Road casualties falling

The latest statistics revealed by the Department of Transport reveal that for the twelve months ending in March fatalities on the roads dropped by 10 percent to 1,870.

Other reductions in the same period included a decline of 5 percent of people seriously injured and a 35 percent decrease in drink-driving related deaths.

This is all the more remarkable as government funding on speed cameras and anti-drink-driving campaigns has reduced during the period.

Road safety charity Safespeed has long argued that the presence of speed cameras does nothing in the long-term to reduce deaths on the road. Claire Armstrong said: 'Speed Cameras are a flawed Road Safety policy and this proves it, since so many are unused and the vast majority are switched off.'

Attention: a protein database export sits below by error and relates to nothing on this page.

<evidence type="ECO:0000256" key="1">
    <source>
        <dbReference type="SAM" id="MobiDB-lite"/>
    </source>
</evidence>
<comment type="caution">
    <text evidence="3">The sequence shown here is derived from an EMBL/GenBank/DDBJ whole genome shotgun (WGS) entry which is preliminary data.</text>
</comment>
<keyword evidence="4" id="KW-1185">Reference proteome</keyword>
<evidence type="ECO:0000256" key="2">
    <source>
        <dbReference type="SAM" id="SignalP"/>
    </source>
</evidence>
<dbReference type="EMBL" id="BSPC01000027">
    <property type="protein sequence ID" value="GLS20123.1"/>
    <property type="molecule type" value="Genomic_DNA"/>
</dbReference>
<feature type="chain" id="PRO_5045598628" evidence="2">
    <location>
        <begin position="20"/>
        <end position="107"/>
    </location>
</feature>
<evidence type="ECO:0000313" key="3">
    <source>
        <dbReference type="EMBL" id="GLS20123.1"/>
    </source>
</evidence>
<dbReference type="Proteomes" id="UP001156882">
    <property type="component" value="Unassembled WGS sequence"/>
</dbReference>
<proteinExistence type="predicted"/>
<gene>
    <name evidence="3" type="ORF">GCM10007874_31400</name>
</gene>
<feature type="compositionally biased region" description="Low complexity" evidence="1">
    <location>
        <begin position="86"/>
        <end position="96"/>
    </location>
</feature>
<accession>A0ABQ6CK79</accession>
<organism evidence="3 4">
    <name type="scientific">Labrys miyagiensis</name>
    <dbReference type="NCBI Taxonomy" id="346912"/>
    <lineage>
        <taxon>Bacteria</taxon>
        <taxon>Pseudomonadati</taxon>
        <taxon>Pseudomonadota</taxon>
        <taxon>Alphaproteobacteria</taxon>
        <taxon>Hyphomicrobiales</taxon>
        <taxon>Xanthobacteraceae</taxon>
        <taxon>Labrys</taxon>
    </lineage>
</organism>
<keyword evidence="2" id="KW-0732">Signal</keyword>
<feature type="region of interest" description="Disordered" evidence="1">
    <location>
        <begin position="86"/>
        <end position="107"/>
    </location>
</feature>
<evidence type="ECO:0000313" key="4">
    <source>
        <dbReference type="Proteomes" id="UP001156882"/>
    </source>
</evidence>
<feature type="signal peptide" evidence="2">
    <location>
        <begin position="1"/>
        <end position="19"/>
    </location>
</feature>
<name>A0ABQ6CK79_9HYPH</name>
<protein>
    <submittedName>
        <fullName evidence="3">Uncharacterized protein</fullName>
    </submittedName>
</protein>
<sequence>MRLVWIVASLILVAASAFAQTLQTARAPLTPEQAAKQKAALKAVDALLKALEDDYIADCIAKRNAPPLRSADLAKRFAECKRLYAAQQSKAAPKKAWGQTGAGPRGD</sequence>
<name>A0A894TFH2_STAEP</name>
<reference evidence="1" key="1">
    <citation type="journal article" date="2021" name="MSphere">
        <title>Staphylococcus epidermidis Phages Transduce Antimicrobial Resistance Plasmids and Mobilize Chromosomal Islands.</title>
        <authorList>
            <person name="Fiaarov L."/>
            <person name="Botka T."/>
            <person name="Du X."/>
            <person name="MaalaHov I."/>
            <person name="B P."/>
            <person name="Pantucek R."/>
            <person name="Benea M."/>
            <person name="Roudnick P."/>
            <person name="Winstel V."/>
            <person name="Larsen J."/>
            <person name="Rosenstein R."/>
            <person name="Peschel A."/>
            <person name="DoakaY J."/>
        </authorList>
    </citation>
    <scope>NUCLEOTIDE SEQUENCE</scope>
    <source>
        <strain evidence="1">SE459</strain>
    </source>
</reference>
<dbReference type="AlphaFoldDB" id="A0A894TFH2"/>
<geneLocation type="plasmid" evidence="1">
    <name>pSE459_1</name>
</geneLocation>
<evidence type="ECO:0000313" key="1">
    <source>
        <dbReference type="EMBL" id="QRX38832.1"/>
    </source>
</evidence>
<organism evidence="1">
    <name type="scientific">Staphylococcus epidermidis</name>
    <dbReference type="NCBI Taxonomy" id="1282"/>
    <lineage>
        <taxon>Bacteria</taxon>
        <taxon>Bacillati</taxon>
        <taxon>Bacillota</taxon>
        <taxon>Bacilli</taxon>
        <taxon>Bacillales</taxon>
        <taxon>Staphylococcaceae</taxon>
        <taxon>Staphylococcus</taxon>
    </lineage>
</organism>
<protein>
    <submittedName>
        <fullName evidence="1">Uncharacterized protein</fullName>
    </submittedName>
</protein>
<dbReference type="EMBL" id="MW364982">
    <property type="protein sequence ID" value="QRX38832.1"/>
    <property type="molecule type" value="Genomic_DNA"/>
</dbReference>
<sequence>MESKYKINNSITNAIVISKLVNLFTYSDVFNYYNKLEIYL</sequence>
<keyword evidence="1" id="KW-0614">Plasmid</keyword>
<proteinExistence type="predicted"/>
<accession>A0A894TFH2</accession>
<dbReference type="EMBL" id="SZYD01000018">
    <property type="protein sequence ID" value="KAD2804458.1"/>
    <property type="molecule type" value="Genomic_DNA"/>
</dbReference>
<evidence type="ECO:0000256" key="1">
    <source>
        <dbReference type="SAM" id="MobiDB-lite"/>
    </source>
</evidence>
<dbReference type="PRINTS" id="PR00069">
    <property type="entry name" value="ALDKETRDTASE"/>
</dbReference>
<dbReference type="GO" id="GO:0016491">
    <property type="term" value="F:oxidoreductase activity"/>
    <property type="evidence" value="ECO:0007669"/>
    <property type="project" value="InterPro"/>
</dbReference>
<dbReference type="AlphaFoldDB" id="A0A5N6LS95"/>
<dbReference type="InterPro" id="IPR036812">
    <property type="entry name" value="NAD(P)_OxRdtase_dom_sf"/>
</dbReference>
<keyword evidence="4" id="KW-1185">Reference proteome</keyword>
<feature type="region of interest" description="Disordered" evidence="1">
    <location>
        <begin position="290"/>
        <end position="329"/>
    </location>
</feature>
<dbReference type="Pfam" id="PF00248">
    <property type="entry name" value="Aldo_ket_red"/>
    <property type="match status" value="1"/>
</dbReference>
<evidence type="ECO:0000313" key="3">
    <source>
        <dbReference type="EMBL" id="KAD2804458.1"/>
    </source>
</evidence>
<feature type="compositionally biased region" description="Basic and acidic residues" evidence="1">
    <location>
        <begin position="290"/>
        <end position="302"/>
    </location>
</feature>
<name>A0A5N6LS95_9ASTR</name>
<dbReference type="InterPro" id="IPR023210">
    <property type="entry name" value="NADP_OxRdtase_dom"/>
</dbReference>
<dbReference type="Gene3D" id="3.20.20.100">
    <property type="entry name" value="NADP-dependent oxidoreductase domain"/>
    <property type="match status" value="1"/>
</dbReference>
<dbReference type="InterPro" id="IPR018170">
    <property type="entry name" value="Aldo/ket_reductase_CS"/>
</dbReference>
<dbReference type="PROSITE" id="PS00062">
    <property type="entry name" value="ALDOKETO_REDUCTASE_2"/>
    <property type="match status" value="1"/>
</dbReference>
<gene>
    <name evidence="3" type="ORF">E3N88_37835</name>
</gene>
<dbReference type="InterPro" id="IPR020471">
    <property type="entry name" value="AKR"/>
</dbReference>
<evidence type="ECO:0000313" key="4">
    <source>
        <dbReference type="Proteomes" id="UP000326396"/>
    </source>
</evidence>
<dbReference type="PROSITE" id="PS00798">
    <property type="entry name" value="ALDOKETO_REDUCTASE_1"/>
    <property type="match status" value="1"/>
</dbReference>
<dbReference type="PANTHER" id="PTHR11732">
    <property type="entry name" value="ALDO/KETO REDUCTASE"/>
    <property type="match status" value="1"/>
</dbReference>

'The motorist is our best road safety asset, and improving good judgement and managing risk, is key to prevent damage to property and people,' she added.

The argument was refuted by Ellen Booth of another road pressure group, Brake. 'Reductions in road casualties are achieved through many types of road safety initiatives so it would be misleading to try to assess the impact of widespread speed camera withdrawals from casualty figures alone,' she said.

'All the existing academic evidence on the effectiveness of speed camera programmes suggests that it is very likely that more people will have been killed or injured on our roads, and more families torn apart, as a direct result of speed cameras being turned off.'

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